Worker subjected to abuse on WhatsApp awarded £25,000

A woman who stumbled across a workplace WhatsApp group featuring racially abusive remarks about her has been awarded nearly £25,000 for unlawful harassment on the grounds of sex, race and religious belief. 

The case involved Mrs Muna Abdi who worked as an operations clerk for Deltec in Hounslow. She was originally from Somalia and moved to the UK as a child.

In August 2018, Abdi, who wears a hijab, got involved in a discussion with work colleagues about white privilege. 

Abdi described it as a “vile discussion” in which two colleagues told her that most crimes in England are committed by black people.

Later, Abdi discovered a workplace WhatApp group chat about her, referring to her as a terrorist and a post box. One message said she should be made to suffer. Abdi found the messages offensive and threatening.

She complained to her line manager, Simon Hocking, who was part of the WhatsApp group. She felt he did not take the matter seriously, and simply told her that it was a case of “he said, she said”.

She also recorded a discussion with Hocking in which he said that, although he hated racism, “all that’s going to happen is it's going to be you versus them three, and it’s going to go around in circles”.

She later found that the WhatsApp group name had been changed to “ALHAMDULLAH” and featured a picture of a black hijab. There were several racist messages about her. 

Abdi sent the screenshots of the message to a senior member of staff who passed them on to company’s chief executive, Mr Cunningham. He described the chat as having “extremely inappropriate and foul language and some derogatory and deeply unpleasant comments”.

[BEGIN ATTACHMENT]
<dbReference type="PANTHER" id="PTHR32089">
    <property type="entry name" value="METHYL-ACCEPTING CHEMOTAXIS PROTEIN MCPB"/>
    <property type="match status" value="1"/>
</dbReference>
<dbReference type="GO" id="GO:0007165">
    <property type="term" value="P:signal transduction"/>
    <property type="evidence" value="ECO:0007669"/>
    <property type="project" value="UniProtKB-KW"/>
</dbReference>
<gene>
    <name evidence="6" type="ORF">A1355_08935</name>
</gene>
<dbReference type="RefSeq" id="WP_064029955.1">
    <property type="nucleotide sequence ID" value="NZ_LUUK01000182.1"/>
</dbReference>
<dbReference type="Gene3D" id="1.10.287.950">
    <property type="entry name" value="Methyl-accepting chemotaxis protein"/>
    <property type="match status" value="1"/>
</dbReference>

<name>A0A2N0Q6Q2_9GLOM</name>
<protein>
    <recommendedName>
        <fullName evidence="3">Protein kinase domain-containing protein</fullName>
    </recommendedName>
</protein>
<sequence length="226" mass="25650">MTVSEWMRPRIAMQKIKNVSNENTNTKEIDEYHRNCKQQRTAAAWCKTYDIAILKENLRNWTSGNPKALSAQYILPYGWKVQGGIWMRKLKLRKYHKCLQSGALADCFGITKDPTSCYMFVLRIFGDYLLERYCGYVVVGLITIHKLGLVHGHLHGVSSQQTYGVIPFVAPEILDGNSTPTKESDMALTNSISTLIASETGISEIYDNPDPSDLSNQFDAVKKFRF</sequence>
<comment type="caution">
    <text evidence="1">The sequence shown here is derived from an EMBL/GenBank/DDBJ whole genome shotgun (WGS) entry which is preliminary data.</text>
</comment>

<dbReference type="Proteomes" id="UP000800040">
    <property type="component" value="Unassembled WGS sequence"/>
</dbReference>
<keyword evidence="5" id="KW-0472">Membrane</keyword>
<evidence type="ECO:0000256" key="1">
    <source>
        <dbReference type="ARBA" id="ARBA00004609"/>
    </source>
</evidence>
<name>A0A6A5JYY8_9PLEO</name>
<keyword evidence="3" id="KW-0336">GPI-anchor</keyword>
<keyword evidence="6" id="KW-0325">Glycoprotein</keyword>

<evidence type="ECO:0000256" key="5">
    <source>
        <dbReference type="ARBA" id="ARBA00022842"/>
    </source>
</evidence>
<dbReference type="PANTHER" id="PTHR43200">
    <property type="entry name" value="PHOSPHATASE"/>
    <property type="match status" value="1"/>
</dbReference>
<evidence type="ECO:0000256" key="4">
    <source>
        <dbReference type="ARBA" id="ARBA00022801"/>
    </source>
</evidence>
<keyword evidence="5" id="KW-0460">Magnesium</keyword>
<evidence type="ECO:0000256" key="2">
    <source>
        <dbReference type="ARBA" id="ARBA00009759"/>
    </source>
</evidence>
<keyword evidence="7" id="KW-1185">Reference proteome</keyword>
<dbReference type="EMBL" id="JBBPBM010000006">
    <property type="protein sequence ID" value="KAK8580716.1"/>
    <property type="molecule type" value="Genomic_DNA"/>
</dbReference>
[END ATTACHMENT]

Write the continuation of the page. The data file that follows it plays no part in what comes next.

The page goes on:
Cunningham moved Abdi to a different department, pending a company investigation.

This led to Hocking being issued a final written warning, and two others involved in the chat group being dismissed.

Abdi said that some members of the WhatsApp group came into her new department and

stared at her “with smirking faces”.

She resigned and brought a claim of unlawful harassment on the grounds of sex, race and religious belief. 

The Employment Tribunal found in her favour. It held that that the discussion violated her dignity and created an “intimidating, hostile, degrading, humiliating and offensive environment”. Moving her to a different department was not an adequate solution.

Employment judge Skehan said that Abdi was the “sole black, hijab-wearing member of staff within the group and the unlawful harassment was felt whether intentional or not, as an expression of hate for her religion, ethnic origin and gender”.

Abdi was awarded £24,945 for injury to her feelings and for her financial losses.

Please contact us if you would like more information about the issues raised in this article or any aspect of employment law.

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